Construction Pro Tips

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Hold Shoe Against Shoe While Coping

When coping shoe molding, the best way to keep it from jumping around too much is to hold it up against another piece of shoe. Lay the two pieces flat on a table with the small profiles facing each other. Make sure that the piece of shoe that won't be cut is sticking out about an inch or so further than the piece to be coped. Then pinch the pieces together, hold them steady and saw away!

Construction Pro Tips

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Keep Buckets From Getting Stuck Together

Five gallon buckets are super handy, but they have a tendency to get stuck together when stacked. Sometimes, they practically require the Jaws of Life to separate them, which makes storage tough. The best way to avoid this dilemma is to place a slip of cardboard between each one as they're stacked. The cardboard will be just enough to keep the buckets from nesting together fully, leaving just enough separation to allow them to be easily pulled apart.

Tow strap attached to a truck's receiver | Construction Pro Tips
Construction Pro Tips

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Safest Way To Secure A Hook-less Tow Strap

The safest way to hook up a hook-less tows trap up to a truck is using the receiver hitch pin.  Just slide the loop end of the tow strap into a truck's receiver and lock it in place with a hitch pin and the clip. That should give you a connection that's more than sturdy enough to safely tow from.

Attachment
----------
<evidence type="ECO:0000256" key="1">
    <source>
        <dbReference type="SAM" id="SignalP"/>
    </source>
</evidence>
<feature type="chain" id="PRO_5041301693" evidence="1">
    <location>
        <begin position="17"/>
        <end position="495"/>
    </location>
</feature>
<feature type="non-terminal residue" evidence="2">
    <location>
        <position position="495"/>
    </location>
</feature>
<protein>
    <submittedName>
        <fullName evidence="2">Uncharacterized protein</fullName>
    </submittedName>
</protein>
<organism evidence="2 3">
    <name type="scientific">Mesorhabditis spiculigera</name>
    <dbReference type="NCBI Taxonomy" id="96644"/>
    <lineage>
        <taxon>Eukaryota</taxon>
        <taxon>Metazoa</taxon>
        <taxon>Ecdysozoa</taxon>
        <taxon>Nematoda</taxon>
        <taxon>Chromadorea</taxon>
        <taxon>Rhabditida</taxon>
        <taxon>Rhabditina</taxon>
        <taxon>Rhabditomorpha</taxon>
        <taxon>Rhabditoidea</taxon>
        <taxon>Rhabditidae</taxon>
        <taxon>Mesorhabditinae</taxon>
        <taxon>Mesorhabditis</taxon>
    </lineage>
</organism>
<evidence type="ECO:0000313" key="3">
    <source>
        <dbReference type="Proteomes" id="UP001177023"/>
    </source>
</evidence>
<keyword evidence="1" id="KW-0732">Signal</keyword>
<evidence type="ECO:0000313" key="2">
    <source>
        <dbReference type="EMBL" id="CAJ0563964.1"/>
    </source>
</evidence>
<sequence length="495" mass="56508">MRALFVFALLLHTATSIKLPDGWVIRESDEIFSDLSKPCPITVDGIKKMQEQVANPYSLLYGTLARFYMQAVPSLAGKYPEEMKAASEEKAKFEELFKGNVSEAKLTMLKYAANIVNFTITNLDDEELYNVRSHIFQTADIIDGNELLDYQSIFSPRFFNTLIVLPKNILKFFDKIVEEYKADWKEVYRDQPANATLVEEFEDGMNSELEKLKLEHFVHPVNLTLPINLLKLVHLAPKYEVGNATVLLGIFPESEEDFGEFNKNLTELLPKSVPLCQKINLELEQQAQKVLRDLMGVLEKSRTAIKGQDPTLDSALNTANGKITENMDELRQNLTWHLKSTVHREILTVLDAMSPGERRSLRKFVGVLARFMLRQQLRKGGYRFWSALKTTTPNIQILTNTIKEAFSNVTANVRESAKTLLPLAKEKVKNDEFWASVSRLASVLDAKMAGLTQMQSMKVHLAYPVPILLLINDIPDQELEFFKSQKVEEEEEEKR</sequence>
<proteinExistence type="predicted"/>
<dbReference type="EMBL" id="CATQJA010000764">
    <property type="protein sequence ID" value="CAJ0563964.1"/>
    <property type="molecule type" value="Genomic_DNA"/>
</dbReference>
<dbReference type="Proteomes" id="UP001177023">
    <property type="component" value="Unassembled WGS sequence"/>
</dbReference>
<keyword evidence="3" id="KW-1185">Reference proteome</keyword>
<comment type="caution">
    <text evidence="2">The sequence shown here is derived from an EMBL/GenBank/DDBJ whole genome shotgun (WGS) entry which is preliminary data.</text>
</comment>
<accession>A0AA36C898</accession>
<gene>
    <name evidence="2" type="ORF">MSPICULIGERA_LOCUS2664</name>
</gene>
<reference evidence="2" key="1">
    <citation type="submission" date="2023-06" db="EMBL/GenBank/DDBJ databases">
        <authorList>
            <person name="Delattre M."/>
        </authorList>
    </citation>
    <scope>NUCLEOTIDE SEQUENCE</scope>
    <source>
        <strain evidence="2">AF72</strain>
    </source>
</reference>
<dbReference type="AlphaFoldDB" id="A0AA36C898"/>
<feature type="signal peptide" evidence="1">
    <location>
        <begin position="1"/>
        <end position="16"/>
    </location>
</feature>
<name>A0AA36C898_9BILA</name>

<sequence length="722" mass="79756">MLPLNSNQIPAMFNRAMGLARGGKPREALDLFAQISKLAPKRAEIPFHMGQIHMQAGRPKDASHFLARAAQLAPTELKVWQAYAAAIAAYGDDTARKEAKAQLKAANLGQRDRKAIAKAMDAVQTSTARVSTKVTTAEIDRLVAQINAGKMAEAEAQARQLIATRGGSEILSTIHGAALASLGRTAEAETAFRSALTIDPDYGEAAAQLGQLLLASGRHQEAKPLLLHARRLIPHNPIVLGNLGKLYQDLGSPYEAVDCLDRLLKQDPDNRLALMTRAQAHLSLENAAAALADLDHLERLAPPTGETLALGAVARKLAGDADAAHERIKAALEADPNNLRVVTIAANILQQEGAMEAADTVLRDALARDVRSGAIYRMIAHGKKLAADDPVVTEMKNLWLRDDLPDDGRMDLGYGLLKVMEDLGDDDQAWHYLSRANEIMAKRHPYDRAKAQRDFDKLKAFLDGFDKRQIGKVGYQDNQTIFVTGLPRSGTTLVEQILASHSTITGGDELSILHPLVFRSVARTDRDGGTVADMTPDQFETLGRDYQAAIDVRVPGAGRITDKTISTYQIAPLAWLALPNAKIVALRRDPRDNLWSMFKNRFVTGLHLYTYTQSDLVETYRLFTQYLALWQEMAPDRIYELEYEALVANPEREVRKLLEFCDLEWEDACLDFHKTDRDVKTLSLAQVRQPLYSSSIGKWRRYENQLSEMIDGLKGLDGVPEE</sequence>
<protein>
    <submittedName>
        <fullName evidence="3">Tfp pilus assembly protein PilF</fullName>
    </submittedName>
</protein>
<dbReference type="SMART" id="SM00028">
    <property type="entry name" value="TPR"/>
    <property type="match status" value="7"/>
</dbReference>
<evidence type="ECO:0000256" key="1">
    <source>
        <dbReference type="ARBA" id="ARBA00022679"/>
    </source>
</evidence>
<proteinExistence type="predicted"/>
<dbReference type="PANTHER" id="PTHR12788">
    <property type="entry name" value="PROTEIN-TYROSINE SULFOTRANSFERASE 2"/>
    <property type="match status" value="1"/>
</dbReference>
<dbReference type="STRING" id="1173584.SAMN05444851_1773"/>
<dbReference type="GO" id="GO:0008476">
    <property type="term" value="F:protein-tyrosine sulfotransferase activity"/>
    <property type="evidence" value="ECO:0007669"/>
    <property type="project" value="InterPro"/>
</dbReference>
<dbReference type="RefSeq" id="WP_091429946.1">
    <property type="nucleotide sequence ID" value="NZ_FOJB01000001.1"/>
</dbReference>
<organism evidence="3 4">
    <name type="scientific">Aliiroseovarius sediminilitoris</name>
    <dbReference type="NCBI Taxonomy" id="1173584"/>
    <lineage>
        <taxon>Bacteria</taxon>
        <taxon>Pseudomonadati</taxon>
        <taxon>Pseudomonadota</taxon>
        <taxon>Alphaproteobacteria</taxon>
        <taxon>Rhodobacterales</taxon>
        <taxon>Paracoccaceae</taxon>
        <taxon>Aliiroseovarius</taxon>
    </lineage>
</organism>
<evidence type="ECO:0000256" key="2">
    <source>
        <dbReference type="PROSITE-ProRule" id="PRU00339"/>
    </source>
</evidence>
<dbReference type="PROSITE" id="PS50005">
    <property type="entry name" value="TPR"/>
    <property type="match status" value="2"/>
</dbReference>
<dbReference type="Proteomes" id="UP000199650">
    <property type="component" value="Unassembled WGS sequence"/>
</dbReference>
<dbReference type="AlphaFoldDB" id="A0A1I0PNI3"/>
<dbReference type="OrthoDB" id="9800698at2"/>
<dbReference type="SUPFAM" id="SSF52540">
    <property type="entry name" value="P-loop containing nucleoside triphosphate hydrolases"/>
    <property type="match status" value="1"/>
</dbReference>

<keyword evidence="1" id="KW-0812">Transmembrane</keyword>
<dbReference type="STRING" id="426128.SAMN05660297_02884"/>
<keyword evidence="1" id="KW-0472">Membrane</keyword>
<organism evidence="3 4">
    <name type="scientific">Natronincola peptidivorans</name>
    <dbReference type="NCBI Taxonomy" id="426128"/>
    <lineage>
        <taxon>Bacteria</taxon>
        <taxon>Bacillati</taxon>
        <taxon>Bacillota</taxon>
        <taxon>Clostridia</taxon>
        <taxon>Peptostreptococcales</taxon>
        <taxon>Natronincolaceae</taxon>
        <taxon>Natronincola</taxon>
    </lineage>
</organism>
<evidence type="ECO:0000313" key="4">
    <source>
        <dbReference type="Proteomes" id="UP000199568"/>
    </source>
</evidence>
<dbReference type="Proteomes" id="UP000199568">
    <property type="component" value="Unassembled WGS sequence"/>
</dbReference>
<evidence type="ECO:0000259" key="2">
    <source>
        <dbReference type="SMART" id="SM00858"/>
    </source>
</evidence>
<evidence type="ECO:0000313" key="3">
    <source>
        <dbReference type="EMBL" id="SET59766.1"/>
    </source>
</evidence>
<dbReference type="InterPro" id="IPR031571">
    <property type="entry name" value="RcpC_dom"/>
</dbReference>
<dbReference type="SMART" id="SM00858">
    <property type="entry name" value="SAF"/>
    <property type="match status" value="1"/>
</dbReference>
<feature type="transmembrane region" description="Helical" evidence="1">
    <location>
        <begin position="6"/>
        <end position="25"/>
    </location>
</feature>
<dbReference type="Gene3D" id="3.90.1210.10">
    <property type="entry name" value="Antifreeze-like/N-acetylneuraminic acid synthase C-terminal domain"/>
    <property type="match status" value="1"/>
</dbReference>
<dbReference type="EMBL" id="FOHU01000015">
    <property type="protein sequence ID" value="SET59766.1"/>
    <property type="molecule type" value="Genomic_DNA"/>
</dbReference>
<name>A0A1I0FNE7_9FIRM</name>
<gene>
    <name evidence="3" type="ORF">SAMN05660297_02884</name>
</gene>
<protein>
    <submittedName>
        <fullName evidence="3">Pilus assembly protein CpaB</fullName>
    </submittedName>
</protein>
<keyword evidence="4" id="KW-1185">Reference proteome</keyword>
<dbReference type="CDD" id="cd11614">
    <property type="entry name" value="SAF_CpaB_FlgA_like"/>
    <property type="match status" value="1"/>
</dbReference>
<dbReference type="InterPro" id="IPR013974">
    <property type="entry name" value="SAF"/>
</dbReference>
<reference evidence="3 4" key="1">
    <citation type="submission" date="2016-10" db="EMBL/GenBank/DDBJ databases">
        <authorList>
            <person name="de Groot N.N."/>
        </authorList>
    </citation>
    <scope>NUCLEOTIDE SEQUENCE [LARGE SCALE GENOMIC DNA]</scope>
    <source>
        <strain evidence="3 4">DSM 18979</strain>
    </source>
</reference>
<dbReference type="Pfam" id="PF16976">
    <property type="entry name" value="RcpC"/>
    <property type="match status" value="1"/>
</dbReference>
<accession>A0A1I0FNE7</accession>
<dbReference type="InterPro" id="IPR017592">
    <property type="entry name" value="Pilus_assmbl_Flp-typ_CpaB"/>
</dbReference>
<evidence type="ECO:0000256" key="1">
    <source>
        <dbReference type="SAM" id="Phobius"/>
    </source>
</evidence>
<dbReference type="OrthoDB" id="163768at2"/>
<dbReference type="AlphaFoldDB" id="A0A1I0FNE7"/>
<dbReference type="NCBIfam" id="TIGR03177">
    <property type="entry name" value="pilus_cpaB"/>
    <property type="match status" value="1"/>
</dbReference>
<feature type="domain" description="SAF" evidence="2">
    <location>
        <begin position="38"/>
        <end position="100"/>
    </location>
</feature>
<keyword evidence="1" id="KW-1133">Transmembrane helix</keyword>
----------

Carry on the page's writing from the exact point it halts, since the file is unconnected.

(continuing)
Construction Pro Tips

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How To Tie Down Tarps With Broken Grommets

Trying to tie down a tarp through the holes of broken or missing grommets is going to be a bad time. The plastic of the tarp will tear pretty easily without the metal support of the grommet, leaving loose connections and tarps susceptible to flapping open in any sort of wind.

If you are in a pinch and don't have time to repair grommets with a kit, the best way to tie down a tarp with a broken grommet is to take a small pebble or rock and bunch up a small bit of the tarp around it. While holding the pebble in place, take the string you are using to tie the tarp down and wind it around the pebble in the tarp. Then tighten the string, tie a knot and there you go- a secure connection in the place of a broken grommet that won't fail.